Two years ago I was an intern at the Audubon Center at Debs Park where I worked with former EFTA intern Carlos Jauregui. We developed and guided a curriculum for their annual summer day camp. It was a great experience and both of us have kept in contact with the staff and volunteers of Debs. This week I was invited to lead a talk and walk about Native Plants and Habitat Restoration for this years summer camp’s plant week. I couldn’t be happier to. I’ve missed student interaction at this wonderful place and I couldn’t wait to teach them about our beloved friends, california native plants. Since I was an intern before, I knew what may be best to grasp everyone’s attention (seating arrangement wise), but what may have been a challenge was how to get them excited about plants.
I rearranged the seating so it was only chairs and they were all facing me. I didn’t have group work activities planned so we moved the tables away which would minimize possible side chattering. First, I had an introduction about plants and what they could provide. Students shouted out answer while I wrote them on the board. Then, I grouped their answers into three: food, water, and shelter. We talked about how native plants can provide the two and how we can provide native plants for birds and critters in our homes by having a native garden. Then, we talked about how it doesn’t rain much in Southern California and how the plants may have adapted to this type of climate. I passed small branches (that I previously clipped) of California Buckwheat, California Sage Brush, White sage, and a few leaves from the Laurel Sumac also known as the Taco Tree. I gave a clipping to a group a two and gave the students a few minutes to think how these plants adapted. I was taught if the actual subjects of what your teaching are accessible , then that may be better to use than pictures. This way they may use all their senses and think critically, but in a fun way. Before we talked as a group how these plants adapted, I asked the students if they knew the plants they were holding and sure enough there were plenty of raised hands and correct plant identifications, I was impressed.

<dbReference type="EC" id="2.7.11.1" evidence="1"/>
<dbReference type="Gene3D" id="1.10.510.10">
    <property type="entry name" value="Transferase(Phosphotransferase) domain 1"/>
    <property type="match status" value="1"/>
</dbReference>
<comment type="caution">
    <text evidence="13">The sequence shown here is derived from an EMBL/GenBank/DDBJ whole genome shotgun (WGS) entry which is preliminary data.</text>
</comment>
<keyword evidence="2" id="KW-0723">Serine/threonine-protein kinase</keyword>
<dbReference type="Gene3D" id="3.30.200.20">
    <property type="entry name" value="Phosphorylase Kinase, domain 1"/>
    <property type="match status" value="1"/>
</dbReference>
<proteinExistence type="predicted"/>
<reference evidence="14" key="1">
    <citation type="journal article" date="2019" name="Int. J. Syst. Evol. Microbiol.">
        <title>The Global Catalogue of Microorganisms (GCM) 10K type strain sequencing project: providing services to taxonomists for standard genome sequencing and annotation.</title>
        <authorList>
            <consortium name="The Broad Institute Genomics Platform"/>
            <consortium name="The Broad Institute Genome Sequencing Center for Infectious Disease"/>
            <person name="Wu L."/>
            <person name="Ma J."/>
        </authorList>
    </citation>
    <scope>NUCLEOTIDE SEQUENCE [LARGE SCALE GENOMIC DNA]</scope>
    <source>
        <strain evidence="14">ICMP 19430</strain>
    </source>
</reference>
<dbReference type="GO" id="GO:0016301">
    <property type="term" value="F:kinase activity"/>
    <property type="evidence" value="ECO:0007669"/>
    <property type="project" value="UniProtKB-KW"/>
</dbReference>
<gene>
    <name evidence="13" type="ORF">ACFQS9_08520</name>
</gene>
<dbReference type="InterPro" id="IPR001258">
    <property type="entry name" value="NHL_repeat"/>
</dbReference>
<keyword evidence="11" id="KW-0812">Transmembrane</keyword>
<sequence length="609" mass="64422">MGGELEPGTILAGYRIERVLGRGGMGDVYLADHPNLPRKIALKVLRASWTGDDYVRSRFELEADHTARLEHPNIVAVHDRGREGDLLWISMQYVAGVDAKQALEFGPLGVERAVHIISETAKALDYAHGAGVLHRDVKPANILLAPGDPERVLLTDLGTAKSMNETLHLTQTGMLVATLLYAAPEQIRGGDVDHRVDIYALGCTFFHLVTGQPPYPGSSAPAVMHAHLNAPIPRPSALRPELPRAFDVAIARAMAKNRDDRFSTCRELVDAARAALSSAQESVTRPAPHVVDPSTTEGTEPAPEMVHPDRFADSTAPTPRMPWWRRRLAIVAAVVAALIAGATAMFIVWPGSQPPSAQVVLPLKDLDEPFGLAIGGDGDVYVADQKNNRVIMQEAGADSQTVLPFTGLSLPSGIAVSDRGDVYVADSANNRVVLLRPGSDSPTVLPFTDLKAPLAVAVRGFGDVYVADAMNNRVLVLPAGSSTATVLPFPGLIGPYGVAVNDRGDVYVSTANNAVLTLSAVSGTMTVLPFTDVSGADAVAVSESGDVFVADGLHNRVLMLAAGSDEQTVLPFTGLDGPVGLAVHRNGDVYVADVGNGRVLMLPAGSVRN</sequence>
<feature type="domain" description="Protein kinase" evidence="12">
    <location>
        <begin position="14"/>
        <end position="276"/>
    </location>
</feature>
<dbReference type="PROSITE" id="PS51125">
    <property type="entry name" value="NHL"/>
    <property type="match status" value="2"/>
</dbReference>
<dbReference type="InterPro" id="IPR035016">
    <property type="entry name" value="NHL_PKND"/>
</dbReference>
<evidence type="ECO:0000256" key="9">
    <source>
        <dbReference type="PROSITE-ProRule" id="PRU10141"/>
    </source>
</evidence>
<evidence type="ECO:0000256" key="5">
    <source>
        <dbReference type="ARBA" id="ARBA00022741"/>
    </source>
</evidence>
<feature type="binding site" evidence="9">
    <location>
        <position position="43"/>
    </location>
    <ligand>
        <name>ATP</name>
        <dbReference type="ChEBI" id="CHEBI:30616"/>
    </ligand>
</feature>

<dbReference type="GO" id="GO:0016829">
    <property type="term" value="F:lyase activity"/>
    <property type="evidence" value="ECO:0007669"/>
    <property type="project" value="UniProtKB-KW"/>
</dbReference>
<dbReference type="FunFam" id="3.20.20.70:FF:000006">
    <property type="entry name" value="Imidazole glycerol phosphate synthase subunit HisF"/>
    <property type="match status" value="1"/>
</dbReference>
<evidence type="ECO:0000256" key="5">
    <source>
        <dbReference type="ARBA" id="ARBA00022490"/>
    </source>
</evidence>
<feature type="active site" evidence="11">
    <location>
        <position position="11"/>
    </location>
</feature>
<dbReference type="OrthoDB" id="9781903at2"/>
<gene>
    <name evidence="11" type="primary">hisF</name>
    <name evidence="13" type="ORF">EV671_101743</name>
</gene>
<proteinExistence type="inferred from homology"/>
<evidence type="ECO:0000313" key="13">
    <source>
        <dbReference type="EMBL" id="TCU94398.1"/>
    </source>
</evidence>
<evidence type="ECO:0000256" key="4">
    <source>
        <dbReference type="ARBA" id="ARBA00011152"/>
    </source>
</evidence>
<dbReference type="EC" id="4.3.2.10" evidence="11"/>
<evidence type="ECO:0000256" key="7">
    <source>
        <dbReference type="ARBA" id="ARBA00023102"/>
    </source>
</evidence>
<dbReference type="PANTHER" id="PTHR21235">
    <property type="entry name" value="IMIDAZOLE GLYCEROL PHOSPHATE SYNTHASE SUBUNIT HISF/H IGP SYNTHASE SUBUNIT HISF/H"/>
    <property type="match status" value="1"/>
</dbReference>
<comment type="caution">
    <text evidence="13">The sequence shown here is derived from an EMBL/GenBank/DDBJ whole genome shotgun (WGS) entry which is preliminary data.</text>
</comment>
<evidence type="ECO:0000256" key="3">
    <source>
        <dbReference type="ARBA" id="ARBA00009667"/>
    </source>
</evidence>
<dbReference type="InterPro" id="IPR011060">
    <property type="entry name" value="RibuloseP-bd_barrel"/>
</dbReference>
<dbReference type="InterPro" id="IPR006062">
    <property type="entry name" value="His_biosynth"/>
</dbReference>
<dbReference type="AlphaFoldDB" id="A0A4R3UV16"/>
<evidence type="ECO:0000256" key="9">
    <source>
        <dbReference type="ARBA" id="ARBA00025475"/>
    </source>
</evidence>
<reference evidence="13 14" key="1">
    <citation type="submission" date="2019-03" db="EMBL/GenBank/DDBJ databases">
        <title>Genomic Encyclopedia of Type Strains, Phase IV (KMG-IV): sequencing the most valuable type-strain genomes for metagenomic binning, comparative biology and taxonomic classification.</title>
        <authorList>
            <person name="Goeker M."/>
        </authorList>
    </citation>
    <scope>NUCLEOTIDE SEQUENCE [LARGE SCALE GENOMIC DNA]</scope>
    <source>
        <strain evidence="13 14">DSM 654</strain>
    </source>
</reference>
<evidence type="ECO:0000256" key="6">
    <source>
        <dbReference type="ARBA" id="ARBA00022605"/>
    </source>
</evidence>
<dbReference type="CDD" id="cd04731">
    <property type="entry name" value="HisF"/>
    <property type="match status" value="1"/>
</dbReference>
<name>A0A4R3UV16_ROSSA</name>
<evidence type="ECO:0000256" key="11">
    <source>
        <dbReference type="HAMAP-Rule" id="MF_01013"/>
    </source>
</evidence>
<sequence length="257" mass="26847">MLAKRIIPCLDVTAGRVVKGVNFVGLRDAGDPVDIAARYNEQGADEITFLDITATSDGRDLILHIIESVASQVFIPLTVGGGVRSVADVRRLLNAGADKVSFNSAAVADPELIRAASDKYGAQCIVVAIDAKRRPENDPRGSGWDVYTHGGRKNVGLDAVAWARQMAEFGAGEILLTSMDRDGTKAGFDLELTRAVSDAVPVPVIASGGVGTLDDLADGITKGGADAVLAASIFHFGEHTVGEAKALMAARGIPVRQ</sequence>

After we talked about some of the plant adaptations such as a lighter shade to reflect energy back or thin leaves to require less energy, we went on a nature walk. We ended our walk with a minute of silence where everyone closed their eyes and lifted a finger whenever they heard anything. We had sounds like, the wind rustling leaves, a scrub-jay, a plane, and so on. It was great to have a day where they used their sense of sight, listening, smell, and touch. I hear Carlos will guide a day for bird week and I cannot wait to hear about it!